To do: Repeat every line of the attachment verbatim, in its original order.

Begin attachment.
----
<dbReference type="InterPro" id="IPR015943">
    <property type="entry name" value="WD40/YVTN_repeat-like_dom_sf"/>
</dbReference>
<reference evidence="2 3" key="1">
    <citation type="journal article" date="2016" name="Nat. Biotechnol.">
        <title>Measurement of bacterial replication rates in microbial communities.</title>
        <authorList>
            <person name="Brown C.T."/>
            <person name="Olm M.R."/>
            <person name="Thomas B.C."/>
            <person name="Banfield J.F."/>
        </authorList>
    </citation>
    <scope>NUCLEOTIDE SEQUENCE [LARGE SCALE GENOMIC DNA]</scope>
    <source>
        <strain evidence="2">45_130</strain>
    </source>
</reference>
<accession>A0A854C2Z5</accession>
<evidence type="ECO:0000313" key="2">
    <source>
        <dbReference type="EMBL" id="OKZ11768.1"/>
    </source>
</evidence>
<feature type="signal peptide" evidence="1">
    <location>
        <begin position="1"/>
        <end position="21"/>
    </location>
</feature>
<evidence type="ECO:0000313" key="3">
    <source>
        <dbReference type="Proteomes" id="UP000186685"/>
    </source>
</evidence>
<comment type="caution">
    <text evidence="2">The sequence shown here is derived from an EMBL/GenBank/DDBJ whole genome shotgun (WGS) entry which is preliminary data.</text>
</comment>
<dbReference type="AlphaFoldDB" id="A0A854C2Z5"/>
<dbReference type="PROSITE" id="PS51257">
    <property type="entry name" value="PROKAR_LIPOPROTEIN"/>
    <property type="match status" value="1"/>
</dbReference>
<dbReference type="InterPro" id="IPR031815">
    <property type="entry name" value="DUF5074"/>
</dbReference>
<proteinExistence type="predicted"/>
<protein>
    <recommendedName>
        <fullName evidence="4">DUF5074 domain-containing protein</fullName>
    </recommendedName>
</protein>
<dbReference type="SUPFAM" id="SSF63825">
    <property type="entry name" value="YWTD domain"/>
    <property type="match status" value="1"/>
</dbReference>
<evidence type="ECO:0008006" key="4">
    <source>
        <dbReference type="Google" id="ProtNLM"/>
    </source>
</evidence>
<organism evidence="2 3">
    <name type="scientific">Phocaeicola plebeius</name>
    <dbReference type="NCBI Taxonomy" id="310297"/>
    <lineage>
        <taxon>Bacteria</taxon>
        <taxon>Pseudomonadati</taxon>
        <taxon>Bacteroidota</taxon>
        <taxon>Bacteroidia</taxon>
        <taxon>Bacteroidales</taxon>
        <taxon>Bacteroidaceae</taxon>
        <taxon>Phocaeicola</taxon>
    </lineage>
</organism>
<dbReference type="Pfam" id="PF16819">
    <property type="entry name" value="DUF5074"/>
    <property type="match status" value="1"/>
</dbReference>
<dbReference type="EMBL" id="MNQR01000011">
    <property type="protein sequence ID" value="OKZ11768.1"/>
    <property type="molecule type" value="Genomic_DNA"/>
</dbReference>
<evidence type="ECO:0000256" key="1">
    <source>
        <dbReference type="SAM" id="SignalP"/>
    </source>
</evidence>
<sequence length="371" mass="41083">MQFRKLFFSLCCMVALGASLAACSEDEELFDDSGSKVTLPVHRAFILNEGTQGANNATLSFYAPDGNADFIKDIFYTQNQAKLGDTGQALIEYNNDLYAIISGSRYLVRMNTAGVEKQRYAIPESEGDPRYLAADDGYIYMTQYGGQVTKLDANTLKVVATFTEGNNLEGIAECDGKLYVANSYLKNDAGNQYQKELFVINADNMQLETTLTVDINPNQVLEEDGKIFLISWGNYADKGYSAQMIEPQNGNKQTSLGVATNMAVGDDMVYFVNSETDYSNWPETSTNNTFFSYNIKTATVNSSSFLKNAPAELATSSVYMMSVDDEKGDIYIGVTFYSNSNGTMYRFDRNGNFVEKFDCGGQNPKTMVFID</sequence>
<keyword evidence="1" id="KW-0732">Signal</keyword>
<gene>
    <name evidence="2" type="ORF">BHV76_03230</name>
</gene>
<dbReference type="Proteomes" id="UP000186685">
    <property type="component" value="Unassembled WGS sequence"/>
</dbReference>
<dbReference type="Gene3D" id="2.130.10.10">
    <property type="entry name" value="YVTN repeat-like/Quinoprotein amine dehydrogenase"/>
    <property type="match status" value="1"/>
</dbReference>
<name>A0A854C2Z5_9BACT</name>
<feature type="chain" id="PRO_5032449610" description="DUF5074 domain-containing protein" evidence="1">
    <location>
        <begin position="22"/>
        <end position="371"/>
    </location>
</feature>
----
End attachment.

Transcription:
<dbReference type="InterPro" id="IPR015943">
    <property type="entry name" value="WD40/YVTN_repeat-like_dom_sf"/>
</dbReference>
<reference evidence="2 3" key="1">
    <citation type="journal article" date="2016" name="Nat. Biotechnol.">
        <title>Measurement of bacterial replication rates in microbial communities.</title>
        <authorList>
            <person name="Brown C.T."/>
            <person name="Olm M.R."/>
            <person name="Thomas B.C."/>
            <person name="Banfield J.F."/>
        </authorList>
    </citation>
    <scope>NUCLEOTIDE SEQUENCE [LARGE SCALE GENOMIC DNA]</scope>
    <source>
        <strain evidence="2">45_130</strain>
    </source>
</reference>
<accession>A0A854C2Z5</accession>
<evidence type="ECO:0000313" key="2">
    <source>
        <dbReference type="EMBL" id="OKZ11768.1"/>
    </source>
</evidence>
<feature type="signal peptide" evidence="1">
    <location>
        <begin position="1"/>
        <end position="21"/>
    </location>
</feature>
<evidence type="ECO:0000313" key="3">
    <source>
        <dbReference type="Proteomes" id="UP000186685"/>
    </source>
</evidence>
<comment type="caution">
    <text evidence="2">The sequence shown here is derived from an EMBL/GenBank/DDBJ whole genome shotgun (WGS) entry which is preliminary data.</text>
</comment>
<dbReference type="AlphaFoldDB" id="A0A854C2Z5"/>
<dbReference type="PROSITE" id="PS51257">
    <property type="entry name" value="PROKAR_LIPOPROTEIN"/>
    <property type="match status" value="1"/>
</dbReference>
<dbReference type="InterPro" id="IPR031815">
    <property type="entry name" value="DUF5074"/>
</dbReference>
<proteinExistence type="predicted"/>
<protein>
    <recommendedName>
        <fullName evidence="4">DUF5074 domain-containing protein</fullName>
    </recommendedName>
</protein>
<dbReference type="SUPFAM" id="SSF63825">
    <property type="entry name" value="YWTD domain"/>
    <property type="match status" value="1"/>
</dbReference>
<evidence type="ECO:0008006" key="4">
    <source>
        <dbReference type="Google" id="ProtNLM"/>
    </source>
</evidence>
<organism evidence="2 3">
    <name type="scientific">Phocaeicola plebeius</name>
    <dbReference type="NCBI Taxonomy" id="310297"/>
    <lineage>
        <taxon>Bacteria</taxon>
        <taxon>Pseudomonadati</taxon>
        <taxon>Bacteroidota</taxon>
        <taxon>Bacteroidia</taxon>
        <taxon>Bacteroidales</taxon>
        <taxon>Bacteroidaceae</taxon>
        <taxon>Phocaeicola</taxon>
    </lineage>
</organism>
<dbReference type="Pfam" id="PF16819">
    <property type="entry name" value="DUF5074"/>
    <property type="match status" value="1"/>
</dbReference>
<dbReference type="EMBL" id="MNQR01000011">
    <property type="protein sequence ID" value="OKZ11768.1"/>
    <property type="molecule type" value="Genomic_DNA"/>
</dbReference>
<evidence type="ECO:0000256" key="1">
    <source>
        <dbReference type="SAM" id="SignalP"/>
    </source>
</evidence>
<sequence length="371" mass="41083">MQFRKLFFSLCCMVALGASLAACSEDEELFDDSGSKVTLPVHRAFILNEGTQGANNATLSFYAPDGNADFIKDIFYTQNQAKLGDTGQALIEYNNDLYAIISGSRYLVRMNTAGVEKQRYAIPESEGDPRYLAADDGYIYMTQYGGQVTKLDANTLKVVATFTEGNNLEGIAECDGKLYVANSYLKNDAGNQYQKELFVINADNMQLETTLTVDINPNQVLEEDGKIFLISWGNYADKGYSAQMIEPQNGNKQTSLGVATNMAVGDDMVYFVNSETDYSNWPETSTNNTFFSYNIKTATVNSSSFLKNAPAELATSSVYMMSVDDEKGDIYIGVTFYSNSNGTMYRFDRNGNFVEKFDCGGQNPKTMVFID</sequence>
<keyword evidence="1" id="KW-0732">Signal</keyword>
<gene>
    <name evidence="2" type="ORF">BHV76_03230</name>
</gene>
<dbReference type="Proteomes" id="UP000186685">
    <property type="component" value="Unassembled WGS sequence"/>
</dbReference>
<dbReference type="Gene3D" id="2.130.10.10">
    <property type="entry name" value="YVTN repeat-like/Quinoprotein amine dehydrogenase"/>
    <property type="match status" value="1"/>
</dbReference>
<name>A0A854C2Z5_9BACT</name>
<feature type="chain" id="PRO_5032449610" description="DUF5074 domain-containing protein" evidence="1">
    <location>
        <begin position="22"/>
        <end position="371"/>
    </location>
</feature>